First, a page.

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Democrat and Chronicle

Beloved Rochester restaurant reopens with new look after almost 20 years

By Tracy Schuhmacher, Rochester Democrat and Chronicle,


For more than two decades, G&G SteakOut restaurants were a beloved gathering place for Rochester's Black community. From 1981 to 2004, Marion "Al" and Francina Gause ― known as Mr. and Mrs. G to people in the neighborhood ― served up good food and warm hospitality at locations on Hudson Avenue, Genesee Street and North Clinton Avenue.

Their eight children grew up working in the business and have fond memories of that time. Like the fact that one of the first tasks assigned to a new employee was cutting up a 50-pound bag of onions. "We used to challenge everyone, don't cry," said Al Gause Jr., with a laugh.

They would find themselves spending time in the kitchen, baking bread, cinnamon rolls and pizza, even when they would have rather been playing outside. "What you hated then you love today," Richard Gause said wistfully, as both of his parents have passed.

When Francina Gause was diagnosed with heart disease, Al Gause Sr. left the restaurant to his children, but they had chosen other career paths and the restaurant closed.

Almost two decades later, members of the Gause family have teamed up to revive the family business, but with a new look and direction. G&G Steakout II has opened at 810 Genesee St., two doors down from where one of their parents' restaurants once stood.

The new restaurant has been five years in the making. First, the family started serving their food at events like Roc Summer Soul Fest at Frontier Field and holding pop-ups in the courtyard of the Charleston House on East Avenue. The response encouraged them to forge ahead. "We had so many prior customers," Richard Gause said. "They remembered. The folks missed our restaurant. They missed our food. They missed the culture of G&G Steakout.”

Now, people tell them, "your dad is cheering you on. They are happy for you. They would be jumping for joy.” The sons of Mr. and Mrs. G. get emotional talking about it; it's like cutting onions all those years ago.

The menu at G&G Steakout

The menu is focused on hearty overstuffed steak sandwiches that can be prepared with many additions, all chopped together on the flat top, topped with cheese and a long, soft roll and cooked until hot and gooey. The whole amalgamation is scooped into the bun, generously drizzled with a sweet and tangy homemade sauce and topped with lettuce and tomato, if desired.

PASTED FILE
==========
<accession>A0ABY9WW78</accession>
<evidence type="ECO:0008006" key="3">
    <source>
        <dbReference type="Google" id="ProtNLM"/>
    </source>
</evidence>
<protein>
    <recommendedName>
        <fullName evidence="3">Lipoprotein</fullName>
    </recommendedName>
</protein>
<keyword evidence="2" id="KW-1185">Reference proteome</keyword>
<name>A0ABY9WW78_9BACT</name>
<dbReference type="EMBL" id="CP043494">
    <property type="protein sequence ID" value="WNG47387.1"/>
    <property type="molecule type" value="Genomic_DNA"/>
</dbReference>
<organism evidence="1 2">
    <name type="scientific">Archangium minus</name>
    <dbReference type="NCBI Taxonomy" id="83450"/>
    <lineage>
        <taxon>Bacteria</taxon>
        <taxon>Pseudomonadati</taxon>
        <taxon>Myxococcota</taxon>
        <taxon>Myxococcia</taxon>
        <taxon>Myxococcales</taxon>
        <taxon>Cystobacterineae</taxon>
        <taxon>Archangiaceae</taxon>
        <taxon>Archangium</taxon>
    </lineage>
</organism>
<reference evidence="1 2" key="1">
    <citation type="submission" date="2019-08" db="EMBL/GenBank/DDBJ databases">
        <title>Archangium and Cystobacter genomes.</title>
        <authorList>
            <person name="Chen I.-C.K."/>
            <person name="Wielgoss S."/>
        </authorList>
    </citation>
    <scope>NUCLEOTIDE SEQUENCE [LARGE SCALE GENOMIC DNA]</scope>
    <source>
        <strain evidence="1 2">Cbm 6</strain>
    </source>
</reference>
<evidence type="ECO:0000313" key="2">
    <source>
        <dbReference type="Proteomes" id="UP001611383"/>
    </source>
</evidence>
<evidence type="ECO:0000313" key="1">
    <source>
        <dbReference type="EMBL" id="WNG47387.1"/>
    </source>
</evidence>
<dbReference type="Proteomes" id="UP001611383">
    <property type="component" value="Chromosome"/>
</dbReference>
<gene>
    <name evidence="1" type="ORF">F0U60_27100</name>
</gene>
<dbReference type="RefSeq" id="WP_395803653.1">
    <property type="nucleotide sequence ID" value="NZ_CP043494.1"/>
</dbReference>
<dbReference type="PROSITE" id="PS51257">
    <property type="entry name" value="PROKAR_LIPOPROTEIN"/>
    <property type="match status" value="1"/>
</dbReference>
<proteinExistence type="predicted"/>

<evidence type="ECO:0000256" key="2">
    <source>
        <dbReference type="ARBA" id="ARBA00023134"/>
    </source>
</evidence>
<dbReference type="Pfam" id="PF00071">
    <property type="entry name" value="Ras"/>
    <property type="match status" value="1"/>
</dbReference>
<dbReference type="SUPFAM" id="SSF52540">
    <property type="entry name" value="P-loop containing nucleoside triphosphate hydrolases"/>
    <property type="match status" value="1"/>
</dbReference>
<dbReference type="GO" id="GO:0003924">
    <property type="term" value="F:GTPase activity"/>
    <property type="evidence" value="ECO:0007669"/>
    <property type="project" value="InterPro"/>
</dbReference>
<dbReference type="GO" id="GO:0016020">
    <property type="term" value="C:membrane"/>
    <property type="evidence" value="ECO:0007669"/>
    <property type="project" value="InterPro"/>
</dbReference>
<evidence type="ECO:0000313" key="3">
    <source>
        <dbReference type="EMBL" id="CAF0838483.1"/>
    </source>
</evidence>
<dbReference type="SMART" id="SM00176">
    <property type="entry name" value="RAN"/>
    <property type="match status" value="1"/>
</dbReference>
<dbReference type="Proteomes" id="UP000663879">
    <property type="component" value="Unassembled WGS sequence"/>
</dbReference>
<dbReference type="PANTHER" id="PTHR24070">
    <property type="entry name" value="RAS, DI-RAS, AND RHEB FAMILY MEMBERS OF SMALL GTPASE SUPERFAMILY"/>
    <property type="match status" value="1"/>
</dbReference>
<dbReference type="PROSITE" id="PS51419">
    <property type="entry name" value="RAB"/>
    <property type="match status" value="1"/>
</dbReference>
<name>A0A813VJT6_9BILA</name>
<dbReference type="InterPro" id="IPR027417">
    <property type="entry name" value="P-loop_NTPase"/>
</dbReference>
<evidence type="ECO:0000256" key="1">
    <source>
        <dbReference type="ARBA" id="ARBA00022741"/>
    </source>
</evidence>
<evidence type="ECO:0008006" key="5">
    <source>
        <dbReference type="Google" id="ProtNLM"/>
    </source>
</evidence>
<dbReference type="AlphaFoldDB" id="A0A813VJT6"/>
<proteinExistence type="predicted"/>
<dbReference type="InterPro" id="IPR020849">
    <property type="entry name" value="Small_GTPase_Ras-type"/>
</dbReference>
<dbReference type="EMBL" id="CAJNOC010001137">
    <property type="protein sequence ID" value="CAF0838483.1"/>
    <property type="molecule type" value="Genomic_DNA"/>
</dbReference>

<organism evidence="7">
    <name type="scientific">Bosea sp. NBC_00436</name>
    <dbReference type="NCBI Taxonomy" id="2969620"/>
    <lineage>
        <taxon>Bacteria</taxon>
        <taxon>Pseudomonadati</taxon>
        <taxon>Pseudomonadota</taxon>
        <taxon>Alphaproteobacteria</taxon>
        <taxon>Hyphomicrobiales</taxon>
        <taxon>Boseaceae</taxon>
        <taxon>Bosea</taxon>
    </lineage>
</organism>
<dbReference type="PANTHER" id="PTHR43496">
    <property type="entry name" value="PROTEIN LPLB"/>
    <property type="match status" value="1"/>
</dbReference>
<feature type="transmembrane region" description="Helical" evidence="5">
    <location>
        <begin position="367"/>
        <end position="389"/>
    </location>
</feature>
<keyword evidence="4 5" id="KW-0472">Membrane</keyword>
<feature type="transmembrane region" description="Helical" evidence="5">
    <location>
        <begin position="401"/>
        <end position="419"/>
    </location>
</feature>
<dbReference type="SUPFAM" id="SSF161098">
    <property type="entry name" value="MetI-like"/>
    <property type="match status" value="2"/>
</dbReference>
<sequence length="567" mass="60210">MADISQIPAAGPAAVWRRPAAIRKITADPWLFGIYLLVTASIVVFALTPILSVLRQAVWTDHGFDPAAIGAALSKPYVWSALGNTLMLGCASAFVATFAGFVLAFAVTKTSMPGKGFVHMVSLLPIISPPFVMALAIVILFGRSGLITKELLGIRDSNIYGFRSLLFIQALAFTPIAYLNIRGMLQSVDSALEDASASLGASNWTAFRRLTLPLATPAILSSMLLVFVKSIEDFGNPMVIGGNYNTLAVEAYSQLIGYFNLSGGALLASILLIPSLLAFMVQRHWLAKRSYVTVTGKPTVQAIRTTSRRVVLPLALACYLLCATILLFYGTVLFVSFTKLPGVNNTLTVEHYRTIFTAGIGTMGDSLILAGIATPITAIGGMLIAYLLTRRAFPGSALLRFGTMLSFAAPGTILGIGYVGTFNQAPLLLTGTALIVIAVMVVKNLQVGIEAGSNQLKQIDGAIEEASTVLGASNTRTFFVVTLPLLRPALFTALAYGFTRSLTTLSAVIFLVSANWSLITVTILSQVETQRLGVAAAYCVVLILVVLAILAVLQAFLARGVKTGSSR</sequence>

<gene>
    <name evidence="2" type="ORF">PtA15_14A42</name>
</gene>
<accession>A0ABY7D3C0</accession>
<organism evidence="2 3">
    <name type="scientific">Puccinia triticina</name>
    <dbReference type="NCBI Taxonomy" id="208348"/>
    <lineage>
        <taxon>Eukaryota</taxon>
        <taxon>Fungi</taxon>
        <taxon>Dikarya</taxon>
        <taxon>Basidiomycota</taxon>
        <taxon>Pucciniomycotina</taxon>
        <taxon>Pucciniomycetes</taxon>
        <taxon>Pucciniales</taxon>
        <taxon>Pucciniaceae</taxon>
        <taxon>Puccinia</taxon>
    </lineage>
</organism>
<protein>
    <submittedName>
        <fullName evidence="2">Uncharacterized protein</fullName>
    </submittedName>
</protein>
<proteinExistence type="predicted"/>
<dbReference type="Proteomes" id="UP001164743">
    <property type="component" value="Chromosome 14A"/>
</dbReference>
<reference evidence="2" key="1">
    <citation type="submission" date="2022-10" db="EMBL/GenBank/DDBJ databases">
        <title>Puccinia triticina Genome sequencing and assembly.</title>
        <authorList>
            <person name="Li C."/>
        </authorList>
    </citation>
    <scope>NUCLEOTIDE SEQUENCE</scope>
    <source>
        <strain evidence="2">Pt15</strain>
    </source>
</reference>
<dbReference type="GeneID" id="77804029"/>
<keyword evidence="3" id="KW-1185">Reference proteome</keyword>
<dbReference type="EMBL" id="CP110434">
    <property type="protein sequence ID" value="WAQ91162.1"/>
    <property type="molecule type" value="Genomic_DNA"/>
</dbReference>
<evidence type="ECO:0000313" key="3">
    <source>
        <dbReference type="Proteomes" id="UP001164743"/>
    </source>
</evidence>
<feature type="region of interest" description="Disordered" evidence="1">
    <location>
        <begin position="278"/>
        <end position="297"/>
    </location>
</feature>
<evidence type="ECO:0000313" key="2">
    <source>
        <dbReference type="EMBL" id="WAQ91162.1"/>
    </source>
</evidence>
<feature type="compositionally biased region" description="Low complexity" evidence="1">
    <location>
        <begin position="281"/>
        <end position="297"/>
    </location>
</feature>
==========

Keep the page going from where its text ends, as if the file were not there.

The Deluxe Supreme Siberian, as an example, combines steak, sausage, onions, peppers, mushrooms, lettuce, tomato and two kinds of cheese. And for those that like spice, a homemade hot sauce is available as well.

Some of the dishes still have the names that Al Gause Sr. gave them years ago. The Deluxe Mandela Burger, made with cheese, onions, peppers, mushrooms, lettuce and tomatoes, was named after Nelson Mandela on a historic day.

Menu offerings also include wings, sausage sandwiches, hoagies and a haddock fish fry.

What's next

G&G Steakout is planning to open its second location at 350 E. Main St., near the Eastman Theatre, after the first of the year. That will have a full-service setup, with beers and mimosas added to the lineup.

After that, the plan is for growth. The family plans to open three to four locations in Rochester and Atlanta over the next five years and to start franchising after that, Richard Gause said.

If you go

G&G Steakout II is at 810 Genesee St. It is primarily set up for takeout, but a counter and stools are planned for eating in.

It is open 11 a.m. to 7 p.m. Monday through Wednesday and 11 a.m. to 8 p.m. Thursday through Saturday. It is closed Sundays. Find the menu online at . To order call (585) 319-5208; curbside service and delivery is available. It also offers delivery through the major apps.

Tracy Schuhmacher covers food and drink for the D&C. Keep up to date with her food finds by subscribing to her weekly ROCFlavors newsletter .

This article originally appeared on Rochester Democrat and Chronicle: Beloved Rochester restaurant reopens with new look after almost 20 years

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